“Are you afraid to fly?” the man next to me asked. I watched as the ground, the land, the red-dirt, pulled away from us, never turning my gaze away from the window, head bowed, shaking it. No. No. My tears. My pain. My heavy…was traveling to, and then back home from Oklahoma for the second time in a year, because someone was dead. I’d been sat next to a stranger instead of being able to sit with my brother because, well, last-minute tickets. Said stranger tried to give me the, “there, there, it’ll all be alright, little girl” kind of reassurance despite having no context. Only silent tears. And, what I wanted to say in my haze was, “we’re all gonna die.” But that may have come off as dramatic. Or worse.
I think that’s one of the hardest parts for me. It’s not only sustaining the weight of the death at hand, but also that of every death that came before and every death that is to come. Sheer. Overwhelm. I’m gutted at the thought of my beloveds dying before me. Every time someone I love dies my grief cry is, “I don’t know how much more of this I can take. It hurts.”
That flight was in November. Now it’s June. Father’s Day is upon us. In honor, I sent a photo to my cousin, of her little grandson helping carry her daddy’s flag-covered casket. When he’d taken a hold of the casket and started helping move it towards the hearse, he’d proclaimed “Hey, this is easy!” Having had to bear no substantial weight, it was “easy.” Far from what it felt like to any of us. Because, death is hard. And because, traveling out of state to bury your uncle, five months after your brother — who was named for your uncle — died, is hard. Robert Alexander and Robert Alexander. June fourteenth will be one year since brother Robert died. One year since I hopped on the first plane. One year since I said goodbye to the first of my siblings, of which there are nine. The more you have, the more you have to lose.
How this translates, is that, yes. We’re all gonna die. We are going to carry, and bury our people. And it sucks. And it compounds. Earl Grollman said “Grief is not a disorder, a disease, or a sign of weakness. It is an emotional, physical, and spiritual necessity, the price you pay for love. The only cure for grief is to grieve.” So, love hard and grieve hard, my friends. In the words of Nayyirah Waheed “Grieve so that you can feel something else.”
And the tears are flowing freely. It is the 13th…tomorrow is one year for my son, the first Robert…to go. Flag day. After June 14, 2018, I’ll never see Flag Day the same way again. This past year, I keep going over and over…I should have tried to talk him out of this dangerous surgery. Yet, reality was…he was in the ER almost every week and even twice a week during his past couple of months. The thought that I keep telling myself is…would he have died on his living room floor and been found a day or two later if he didn’t have the surgery? Probably…or in the hospital after one of his many AFib episodes. Then I rerun the the hope…if this surgery is successful…he can have another decade or two…he just needed the artificial 37 year old aortic valve replaced…it had given him good service from the time he was 13 years old, but now was not functioning properly. Then the fear…they had trouble doing that surgery so long ago because of his extensive scaring…he keloids and forms adhesions, but it was a success back then. Then the worry…decades of adhesions and scaring, but maybe modern day techniques can accomplish the task.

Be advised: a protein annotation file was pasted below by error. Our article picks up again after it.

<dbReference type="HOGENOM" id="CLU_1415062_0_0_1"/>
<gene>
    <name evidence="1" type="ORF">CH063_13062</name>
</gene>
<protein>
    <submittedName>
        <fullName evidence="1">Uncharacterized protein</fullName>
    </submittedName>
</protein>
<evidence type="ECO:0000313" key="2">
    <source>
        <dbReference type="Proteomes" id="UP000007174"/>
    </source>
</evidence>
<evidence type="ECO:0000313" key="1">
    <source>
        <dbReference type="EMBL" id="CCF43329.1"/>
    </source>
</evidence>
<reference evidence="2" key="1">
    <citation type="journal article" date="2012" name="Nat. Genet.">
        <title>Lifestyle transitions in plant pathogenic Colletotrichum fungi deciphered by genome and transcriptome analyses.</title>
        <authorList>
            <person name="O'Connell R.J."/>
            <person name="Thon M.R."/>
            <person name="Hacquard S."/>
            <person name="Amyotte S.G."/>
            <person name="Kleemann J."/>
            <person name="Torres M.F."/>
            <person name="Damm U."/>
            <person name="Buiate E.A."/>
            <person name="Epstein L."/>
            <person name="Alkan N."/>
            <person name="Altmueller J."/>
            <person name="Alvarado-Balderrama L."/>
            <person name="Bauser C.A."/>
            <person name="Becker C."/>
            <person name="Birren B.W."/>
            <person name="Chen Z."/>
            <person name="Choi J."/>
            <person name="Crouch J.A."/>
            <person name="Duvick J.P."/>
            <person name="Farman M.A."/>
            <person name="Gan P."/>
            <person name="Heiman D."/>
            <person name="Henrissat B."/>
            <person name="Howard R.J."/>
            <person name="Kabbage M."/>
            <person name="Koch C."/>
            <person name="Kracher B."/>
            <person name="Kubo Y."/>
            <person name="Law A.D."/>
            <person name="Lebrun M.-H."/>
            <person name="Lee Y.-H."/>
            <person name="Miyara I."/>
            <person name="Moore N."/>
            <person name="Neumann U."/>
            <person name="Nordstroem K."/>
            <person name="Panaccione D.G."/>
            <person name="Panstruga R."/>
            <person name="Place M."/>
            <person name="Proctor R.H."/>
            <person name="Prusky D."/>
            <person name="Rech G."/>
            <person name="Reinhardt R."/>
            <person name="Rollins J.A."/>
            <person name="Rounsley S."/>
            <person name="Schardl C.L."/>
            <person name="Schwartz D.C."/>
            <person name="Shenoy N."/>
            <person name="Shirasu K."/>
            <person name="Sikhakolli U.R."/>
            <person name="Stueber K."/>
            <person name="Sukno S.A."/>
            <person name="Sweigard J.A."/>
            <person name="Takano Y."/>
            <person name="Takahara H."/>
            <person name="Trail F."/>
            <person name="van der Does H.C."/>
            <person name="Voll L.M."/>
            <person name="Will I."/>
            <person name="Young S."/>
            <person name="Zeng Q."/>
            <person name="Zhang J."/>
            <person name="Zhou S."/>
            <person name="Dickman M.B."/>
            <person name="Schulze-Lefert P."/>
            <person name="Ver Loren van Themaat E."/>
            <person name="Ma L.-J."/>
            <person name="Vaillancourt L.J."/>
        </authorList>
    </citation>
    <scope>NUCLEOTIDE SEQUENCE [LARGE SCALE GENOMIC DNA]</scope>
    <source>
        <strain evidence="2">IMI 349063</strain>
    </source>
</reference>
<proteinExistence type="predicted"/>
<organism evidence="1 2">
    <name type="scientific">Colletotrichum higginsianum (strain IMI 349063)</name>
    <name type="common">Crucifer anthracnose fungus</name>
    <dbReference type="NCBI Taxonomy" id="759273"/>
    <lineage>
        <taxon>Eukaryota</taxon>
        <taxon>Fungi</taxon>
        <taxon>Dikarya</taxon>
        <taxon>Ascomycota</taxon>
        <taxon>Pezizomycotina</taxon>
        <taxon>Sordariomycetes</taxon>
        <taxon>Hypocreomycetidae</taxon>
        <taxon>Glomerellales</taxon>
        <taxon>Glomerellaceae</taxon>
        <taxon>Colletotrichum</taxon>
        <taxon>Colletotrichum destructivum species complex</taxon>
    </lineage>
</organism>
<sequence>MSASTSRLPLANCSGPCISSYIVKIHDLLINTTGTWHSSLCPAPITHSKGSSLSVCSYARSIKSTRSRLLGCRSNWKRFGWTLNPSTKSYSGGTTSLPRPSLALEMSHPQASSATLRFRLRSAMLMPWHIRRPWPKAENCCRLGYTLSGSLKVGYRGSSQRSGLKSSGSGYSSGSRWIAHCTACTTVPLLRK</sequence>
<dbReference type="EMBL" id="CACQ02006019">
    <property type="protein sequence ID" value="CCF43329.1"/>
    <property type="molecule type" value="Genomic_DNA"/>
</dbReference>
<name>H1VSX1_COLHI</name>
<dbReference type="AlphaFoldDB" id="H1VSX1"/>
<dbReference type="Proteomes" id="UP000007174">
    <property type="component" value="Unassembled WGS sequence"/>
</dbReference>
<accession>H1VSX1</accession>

I had packed my travel and hospital stay bag…prepared for a week of camping out in his hospital room as he recovered. I purposely did not pack anything black…he was not going to die…no black! But, as many of us, including Robert, had dreaded…happened. They never even got to his heart…his aortas was calcified to his sternum…they couldn’t free it…it was massive bleeding. OMG, NO!!!!!!
The first call I made was to my daughter Tawnya. She had recently entered her new career…represented by this web site that I am posting the blog to. Within hours, she was at our side…caught a plane from Denver and flew to Oklahoma City, rented a proper vehicle for the transport of Robert’s body should it be necessary to do so. I was so numb that I could barely think straight. Much of it is a blur…my son Jason was with me the entire time…he had taken us to the hospital that morning for the surgery. The hospital was very kind…they provided us a quite room in a clinic space and later moved us to a larger hospital room…with Robert…as more family gathered. Robert was a tissue donor and we were able to spend several hours with him before he went for donation. Tawnya coordinated everything…every step of the way…her first home funeral was her brother. Our Colorado family came down and we had several days with Robert at his uncle Robert “Bob”‘s farm in Bridgeport, Oklahoma. Five months later, Uncle Bob passed, too. I had very recently had surgery and could not attend Bob’s funeral in Oklahoma in November, but Tawnya brought me back some soil from his grave site. Bob had been my pen pal and “best buddy” in our aged years…he was my former brother-in-law.
I am so tremendously grateful for the help and care that Tawnya provided…for our family…which was also her family. I cannot begin to imagine the pain in her heart, yet her ability to guide us through the entire process of everything that needed to be done for Robert’s home funeral at his uncle’s farm, the arrangements for transportation to and from the farm, his cremation and all the paperwork that went along with his passing.